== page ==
For perceptual assessment

Speech samples for all the participants were recorded in a quiet environment by the researcher using SONY NWZ-B152F audio recorder kept at a distance of 6 inches from the mouth of the speaker. Speech samples for perceptual assessment for all the children of both the groups were elicited by using the following tasks-picture description, repetition of the pre constructed sentences in Marathi (regional language of state of Maharashtra, India), which are attached as [Appendix 1 [Additional file 1]] and counting from 1 to 10, 61-70, and 90-99 in Marathi. The number counting task was used to confirm the presence of hypernasality and absence of other resonance issues. The sentences were especially constructed for the assessment of speech of individuals with CP + CL. They comprised 8 oral sentences completely devoid of nasal consonants. The oral sentences consisted of 4 sentences loaded with high-pressure consonants (p, t͉, t̥, and k), 2 with low-pressure consonants (l and v), and 2 with pressure-sensitive consonants (s and ∫).

For instrumental assessment

For instrumental assessment, each participant was seated comfortably with nasal view "Dr. Speech Version 4" head gear placed on the speaker's head with a sound separator. The sound separator had microphone on either side for measuring oral and nasal acoustic component in the participant's speech. The nasal view was calibrated before recording speech sample of each participant. Each participant was asked to repeat the same 8 test sentences which were used for perceptual assessment after the clinician. Output from each microphone was pre-amplified by the nasal view using a custom made dual channel amplification system, from which it was fed to the right (nasal) and left (oral) line input channel of a Sound Blaster 16. The Sound Blaster16 board allowed two channels recording at sample rate up to 44 kHz. Each sentence was then recorded directly in the hard disk and then stored to WAV format. The nasal view had an inbuilt analysis system for the measurement of Nasalance which was displayed on the screen alongside the waveforms. The nasalance for each sentence for each participant was stored in the recording sheet prepared for the purpose. The sentences were recorded in the following order:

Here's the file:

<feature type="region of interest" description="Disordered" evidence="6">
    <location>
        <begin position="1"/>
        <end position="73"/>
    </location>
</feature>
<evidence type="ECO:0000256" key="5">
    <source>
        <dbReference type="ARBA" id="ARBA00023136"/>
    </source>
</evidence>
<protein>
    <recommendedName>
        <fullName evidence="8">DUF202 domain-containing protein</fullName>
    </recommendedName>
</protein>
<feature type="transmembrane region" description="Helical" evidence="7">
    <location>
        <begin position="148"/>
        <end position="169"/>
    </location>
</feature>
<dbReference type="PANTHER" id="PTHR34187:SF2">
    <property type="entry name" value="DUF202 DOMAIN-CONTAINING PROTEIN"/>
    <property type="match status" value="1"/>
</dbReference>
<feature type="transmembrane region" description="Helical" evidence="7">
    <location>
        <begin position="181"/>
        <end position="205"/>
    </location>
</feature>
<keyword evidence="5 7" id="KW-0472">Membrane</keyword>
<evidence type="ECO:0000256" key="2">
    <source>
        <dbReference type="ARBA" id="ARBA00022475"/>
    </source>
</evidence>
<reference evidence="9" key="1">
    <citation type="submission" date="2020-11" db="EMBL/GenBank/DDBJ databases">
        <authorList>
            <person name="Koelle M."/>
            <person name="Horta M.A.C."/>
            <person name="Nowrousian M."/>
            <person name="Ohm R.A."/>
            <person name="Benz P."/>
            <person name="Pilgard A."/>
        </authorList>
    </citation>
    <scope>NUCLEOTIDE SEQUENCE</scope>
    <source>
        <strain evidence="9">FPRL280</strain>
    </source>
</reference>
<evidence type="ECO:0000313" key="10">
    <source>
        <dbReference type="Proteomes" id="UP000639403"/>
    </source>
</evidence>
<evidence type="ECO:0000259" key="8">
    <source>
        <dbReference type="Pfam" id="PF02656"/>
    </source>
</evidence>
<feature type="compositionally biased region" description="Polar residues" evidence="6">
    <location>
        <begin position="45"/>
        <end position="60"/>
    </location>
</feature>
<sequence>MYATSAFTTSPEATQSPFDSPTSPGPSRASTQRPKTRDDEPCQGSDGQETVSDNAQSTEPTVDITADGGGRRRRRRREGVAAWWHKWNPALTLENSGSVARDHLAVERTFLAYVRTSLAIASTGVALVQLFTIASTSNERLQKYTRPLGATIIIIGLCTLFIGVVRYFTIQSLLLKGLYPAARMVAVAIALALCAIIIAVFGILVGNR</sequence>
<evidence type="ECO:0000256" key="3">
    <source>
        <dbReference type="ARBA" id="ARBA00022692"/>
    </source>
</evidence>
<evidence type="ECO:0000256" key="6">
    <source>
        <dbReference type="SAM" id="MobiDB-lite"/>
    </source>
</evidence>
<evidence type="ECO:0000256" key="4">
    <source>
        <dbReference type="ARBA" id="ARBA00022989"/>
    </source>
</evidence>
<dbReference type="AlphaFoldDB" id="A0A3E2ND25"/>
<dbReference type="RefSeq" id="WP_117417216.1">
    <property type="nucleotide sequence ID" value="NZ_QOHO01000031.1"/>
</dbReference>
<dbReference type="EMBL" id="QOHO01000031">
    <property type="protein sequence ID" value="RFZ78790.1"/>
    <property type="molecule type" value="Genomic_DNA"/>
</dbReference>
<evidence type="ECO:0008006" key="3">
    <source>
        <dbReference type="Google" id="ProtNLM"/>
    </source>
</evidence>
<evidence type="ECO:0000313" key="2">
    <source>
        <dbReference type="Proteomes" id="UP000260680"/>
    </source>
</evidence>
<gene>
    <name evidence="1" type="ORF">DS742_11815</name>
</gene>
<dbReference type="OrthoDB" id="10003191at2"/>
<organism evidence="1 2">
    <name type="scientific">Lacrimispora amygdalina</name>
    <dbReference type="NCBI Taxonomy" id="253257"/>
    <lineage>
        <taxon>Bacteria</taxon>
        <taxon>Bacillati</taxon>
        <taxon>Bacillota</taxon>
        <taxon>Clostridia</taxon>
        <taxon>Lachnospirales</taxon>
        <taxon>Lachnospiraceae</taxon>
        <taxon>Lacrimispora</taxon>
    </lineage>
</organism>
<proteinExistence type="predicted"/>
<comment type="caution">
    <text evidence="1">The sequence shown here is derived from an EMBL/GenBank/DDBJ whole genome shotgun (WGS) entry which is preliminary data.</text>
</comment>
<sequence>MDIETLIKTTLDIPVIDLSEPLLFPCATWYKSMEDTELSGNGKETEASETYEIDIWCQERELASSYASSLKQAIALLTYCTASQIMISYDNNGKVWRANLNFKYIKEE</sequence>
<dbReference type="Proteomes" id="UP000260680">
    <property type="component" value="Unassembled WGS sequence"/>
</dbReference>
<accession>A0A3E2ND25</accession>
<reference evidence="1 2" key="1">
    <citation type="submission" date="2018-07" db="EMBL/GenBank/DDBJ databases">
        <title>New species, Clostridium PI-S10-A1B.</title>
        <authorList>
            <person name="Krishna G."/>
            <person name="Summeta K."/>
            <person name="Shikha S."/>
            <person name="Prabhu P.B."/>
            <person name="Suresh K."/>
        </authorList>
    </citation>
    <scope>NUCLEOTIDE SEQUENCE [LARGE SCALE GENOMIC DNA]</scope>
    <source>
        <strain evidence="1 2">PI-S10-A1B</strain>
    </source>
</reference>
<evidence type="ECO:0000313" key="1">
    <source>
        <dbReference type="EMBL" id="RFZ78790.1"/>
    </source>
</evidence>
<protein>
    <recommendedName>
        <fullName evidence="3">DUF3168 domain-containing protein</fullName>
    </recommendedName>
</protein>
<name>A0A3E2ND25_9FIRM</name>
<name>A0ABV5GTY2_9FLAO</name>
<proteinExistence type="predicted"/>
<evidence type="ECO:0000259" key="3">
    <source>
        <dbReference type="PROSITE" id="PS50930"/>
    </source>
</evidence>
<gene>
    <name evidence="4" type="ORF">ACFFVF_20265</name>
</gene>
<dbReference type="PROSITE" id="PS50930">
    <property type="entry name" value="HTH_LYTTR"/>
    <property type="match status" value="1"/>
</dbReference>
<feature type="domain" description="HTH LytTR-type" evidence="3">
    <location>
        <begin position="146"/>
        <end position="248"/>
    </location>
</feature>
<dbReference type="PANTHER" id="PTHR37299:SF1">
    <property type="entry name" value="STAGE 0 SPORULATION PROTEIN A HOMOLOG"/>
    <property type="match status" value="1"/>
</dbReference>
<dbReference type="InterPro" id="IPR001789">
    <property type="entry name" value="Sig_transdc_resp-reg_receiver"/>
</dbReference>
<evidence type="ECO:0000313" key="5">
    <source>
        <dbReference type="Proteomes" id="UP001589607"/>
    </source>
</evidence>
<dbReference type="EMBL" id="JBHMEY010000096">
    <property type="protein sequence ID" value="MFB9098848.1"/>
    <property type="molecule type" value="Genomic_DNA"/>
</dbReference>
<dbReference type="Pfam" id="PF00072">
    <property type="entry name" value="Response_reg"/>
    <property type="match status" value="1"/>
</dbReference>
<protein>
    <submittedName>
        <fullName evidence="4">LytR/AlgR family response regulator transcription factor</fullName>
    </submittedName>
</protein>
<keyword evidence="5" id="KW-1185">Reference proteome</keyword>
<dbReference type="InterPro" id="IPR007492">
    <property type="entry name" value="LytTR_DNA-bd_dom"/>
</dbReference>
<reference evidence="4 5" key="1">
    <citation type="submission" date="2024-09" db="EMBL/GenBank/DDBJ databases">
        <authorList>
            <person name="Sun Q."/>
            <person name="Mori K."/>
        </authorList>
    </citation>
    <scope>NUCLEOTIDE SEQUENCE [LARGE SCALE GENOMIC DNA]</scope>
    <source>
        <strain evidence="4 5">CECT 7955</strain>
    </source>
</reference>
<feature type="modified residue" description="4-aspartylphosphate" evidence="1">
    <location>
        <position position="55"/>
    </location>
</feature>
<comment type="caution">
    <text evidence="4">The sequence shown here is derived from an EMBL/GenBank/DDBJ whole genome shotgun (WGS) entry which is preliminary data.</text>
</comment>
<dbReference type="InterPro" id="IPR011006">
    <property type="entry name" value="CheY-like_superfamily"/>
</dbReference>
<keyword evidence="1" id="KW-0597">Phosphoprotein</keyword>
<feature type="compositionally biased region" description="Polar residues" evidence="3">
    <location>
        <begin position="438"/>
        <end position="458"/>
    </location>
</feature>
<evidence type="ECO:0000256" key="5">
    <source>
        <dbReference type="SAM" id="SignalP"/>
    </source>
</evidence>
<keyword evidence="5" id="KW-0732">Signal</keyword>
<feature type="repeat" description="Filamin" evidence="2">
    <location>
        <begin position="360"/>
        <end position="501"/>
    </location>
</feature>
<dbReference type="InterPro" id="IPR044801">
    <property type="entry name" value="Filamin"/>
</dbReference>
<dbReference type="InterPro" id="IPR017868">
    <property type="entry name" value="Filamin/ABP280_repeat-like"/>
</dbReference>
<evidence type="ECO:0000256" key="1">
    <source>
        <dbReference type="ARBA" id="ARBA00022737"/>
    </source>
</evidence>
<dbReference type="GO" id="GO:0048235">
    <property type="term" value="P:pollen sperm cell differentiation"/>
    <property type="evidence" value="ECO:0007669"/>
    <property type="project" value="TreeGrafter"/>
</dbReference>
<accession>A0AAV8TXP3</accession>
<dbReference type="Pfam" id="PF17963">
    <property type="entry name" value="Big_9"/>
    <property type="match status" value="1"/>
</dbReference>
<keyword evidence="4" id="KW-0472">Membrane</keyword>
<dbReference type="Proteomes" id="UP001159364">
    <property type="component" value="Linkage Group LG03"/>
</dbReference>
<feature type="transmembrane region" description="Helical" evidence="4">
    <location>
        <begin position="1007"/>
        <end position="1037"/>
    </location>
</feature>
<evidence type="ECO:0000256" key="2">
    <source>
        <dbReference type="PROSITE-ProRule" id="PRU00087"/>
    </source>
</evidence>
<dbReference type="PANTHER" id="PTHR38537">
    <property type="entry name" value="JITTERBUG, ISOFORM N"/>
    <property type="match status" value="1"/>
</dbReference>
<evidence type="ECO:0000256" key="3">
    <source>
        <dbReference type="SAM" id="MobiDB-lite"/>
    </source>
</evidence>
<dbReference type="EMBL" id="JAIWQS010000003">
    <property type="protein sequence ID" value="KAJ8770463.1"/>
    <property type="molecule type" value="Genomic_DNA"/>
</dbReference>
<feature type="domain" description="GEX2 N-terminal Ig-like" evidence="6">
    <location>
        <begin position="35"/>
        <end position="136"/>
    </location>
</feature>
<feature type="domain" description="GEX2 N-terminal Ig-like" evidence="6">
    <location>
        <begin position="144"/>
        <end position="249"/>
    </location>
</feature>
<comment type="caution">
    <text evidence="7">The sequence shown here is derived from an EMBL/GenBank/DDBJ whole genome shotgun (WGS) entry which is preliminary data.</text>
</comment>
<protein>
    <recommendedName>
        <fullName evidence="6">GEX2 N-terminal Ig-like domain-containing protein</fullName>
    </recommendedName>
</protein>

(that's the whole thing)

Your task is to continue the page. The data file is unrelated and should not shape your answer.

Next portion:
• Sentences 1-4: Sentences loaded with high-pressure consonants
  • Sentences 5-6: Sentences loaded with pressure-sensitive consonants
  • Sentences 7-8: Sentences loaded with low-pressure consonants.

Assessment of speech samples collected

Perceptual assessment

Two speech language pathologists (SLP) with a minimum experience of 5 years in perceptual assessment of cleft speech completed the assessments.

Prerecorded speech samples of the individuals of the two groups were mixed and randomized and played, under headphone condition in a quiet room. The SLPs, rated the nasality of the participant independently in two parts:

  1. The SLPs analyzed the samples for the presence of normal resonance/hypernasality/hyponasality/mixed nasality/cul-de-sac resonance
  2. Only the samples identified as having hyper nasality were rated on a 5-point rating scale.

The rating scale which was used in the department for clinical purposes was used for the present study. It was as follows:

0- Normal resonance

1- Minimal hypernasality

2- Mild hypernasality

3- Moderate hypernasality

4- Severe hypernasality.